Logitech G100s, Hardware Review

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I’ve been gaming on PC since 2012 so, in terms of gaming mice, I have only previously owned a Razer Naga 2014 edition and a CM Storm Spawn. I liked the Razer Naga, the primary buttons felt responsive and were very quiet, and the sensor felt fine to me just playing games casually. But, as I got more serious about gaming on my PC, I looked for a simpler mouse having never really used the 12 thumb buttons, I was also interested in finding a mouse with an optical sensor. I had only ever used mice with a palm grip, so I decided to try the CM Storm Spawn to see if I preferred using a claw grip. I settled on more of a fingertip grip and the spawn worked great for me, but as you may know, it is near impossible to find the perfect mouse. I prefer 400 CPI in FPS games, so the 800-1800-3500 CPI steps were insufficient for me. In addition, the Spawn’s shape made it difficult for a more relaxed grip when web browsing and the like.

This is where the G100s comes in. I’m by no means an expert, but the sensor on this mouse feels every bit as good as the Spawn’s did, I have had no issues with it. The primary buttons don’t feel quite as crisp as on my previous mice, but they still feel very responsive and have served my purpose well. The scroll wheel feels cheap, it has sort of a hollow sound, and middle clicking feels a little stiffer than others. While the tactile feel of the increments is okay, I have felt much better. I did on occasion have issues where the tactile increments didn’t line up with the actuations, but this was a rare incident, more on this later. The cord feels cheap and is a little stiff, but I have had no issues with it. The feet glide across my SteelSeries QCK Mass while still having enough resistance to have control over the mouse.

Logitech’s gaming software is the best I have used. It is very easy to navigate, and doesn’t need to run in the background. The CPI can be set from 250-2500 in 50 CPI increments. The best mouse software is one where you can quickly and easily make the needed adjustments and never have to worry about it again.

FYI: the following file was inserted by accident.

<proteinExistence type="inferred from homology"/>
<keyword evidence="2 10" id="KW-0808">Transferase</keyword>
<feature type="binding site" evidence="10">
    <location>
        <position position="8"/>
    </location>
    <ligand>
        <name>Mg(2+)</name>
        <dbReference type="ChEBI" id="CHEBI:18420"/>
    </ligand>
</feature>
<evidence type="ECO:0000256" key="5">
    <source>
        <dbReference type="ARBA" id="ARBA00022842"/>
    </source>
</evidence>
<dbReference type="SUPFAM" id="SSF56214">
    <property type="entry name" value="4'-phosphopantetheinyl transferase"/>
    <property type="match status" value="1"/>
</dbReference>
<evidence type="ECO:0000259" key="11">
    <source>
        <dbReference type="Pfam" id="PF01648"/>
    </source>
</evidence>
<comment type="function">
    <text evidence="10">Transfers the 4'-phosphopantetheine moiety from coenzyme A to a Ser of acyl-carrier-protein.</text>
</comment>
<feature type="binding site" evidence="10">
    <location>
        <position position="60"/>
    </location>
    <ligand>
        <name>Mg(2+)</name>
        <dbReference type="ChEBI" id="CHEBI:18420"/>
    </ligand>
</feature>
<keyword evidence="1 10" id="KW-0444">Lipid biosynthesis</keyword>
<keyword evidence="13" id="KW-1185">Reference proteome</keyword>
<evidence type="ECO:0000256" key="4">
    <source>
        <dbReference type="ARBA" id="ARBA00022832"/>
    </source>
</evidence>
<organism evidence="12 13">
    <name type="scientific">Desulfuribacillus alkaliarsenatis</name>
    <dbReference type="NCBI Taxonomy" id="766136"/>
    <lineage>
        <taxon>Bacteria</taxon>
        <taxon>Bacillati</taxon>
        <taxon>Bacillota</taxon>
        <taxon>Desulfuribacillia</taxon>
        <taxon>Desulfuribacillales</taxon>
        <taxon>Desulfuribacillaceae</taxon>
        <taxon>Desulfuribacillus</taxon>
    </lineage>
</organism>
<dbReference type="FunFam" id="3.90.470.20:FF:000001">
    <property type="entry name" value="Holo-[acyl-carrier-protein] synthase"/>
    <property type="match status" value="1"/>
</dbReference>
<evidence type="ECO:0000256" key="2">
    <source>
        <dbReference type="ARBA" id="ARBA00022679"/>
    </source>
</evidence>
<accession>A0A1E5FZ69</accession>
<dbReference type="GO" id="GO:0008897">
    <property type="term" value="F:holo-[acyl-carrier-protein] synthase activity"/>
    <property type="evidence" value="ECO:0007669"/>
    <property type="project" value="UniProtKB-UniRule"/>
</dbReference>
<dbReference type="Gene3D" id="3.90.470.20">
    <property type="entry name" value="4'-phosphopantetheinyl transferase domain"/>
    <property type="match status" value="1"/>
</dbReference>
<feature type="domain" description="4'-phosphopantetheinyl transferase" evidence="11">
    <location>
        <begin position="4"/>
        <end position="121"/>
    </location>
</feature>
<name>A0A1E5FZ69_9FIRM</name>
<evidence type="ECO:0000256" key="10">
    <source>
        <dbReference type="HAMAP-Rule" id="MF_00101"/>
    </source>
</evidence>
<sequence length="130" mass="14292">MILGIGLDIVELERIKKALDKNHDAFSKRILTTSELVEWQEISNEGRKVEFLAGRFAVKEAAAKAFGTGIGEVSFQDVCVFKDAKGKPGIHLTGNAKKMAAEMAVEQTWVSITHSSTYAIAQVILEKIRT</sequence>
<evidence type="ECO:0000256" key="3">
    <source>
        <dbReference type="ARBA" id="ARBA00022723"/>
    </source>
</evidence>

At this point, it may seem like I’m not particularly fond of the G100s, but the main draw of this mouse for me is the shape and weight of it. I have small hands, and this mouse fits my hand very well with my fingertip grip. I like the symmetrical design, and having had two mice with thumb buttons that I didn’t use I actually like the omission of side buttons, giving it a less cluttered look. The weight feels just about perfect. It is very light and easy to move around with fingertip and claw grips, and though I may have liked having rubber on the side of the mouse, the surface material of the mouse is easy enough to grip without getting too sticky. This mouse is light, while still having enough heft to it so it doesn’t feel like one of those cheap mice you might find at a library computer. It’s a shame Logitech made their mouse with this form factor one of their more budget mice, it deserved to be fitted with the best they had. This is definitely my favorite mouse, and it has been an absolute pleasure playing with it.

With all of that said, the left click on my mouse did start malfunctioning after about two months. The audible and tactile click didn’t always line up with the actuations, and I had some problems with double clicking with only a single click. The scroll wheel not lining up with the actuations became much more frequent around the time I started having problems with the left click. After some reading, I saw people with similar experiences, while others had no issues. I got a full refund, and was considering buying another G100s, but I decided to try out the G303 instead. From what I’ve read, the primary buttons and sensor should be a direct upgrade, even being touted as the best on the market today, so it all hinges on how I like the shape of the mouse. Let’s see how it goes.

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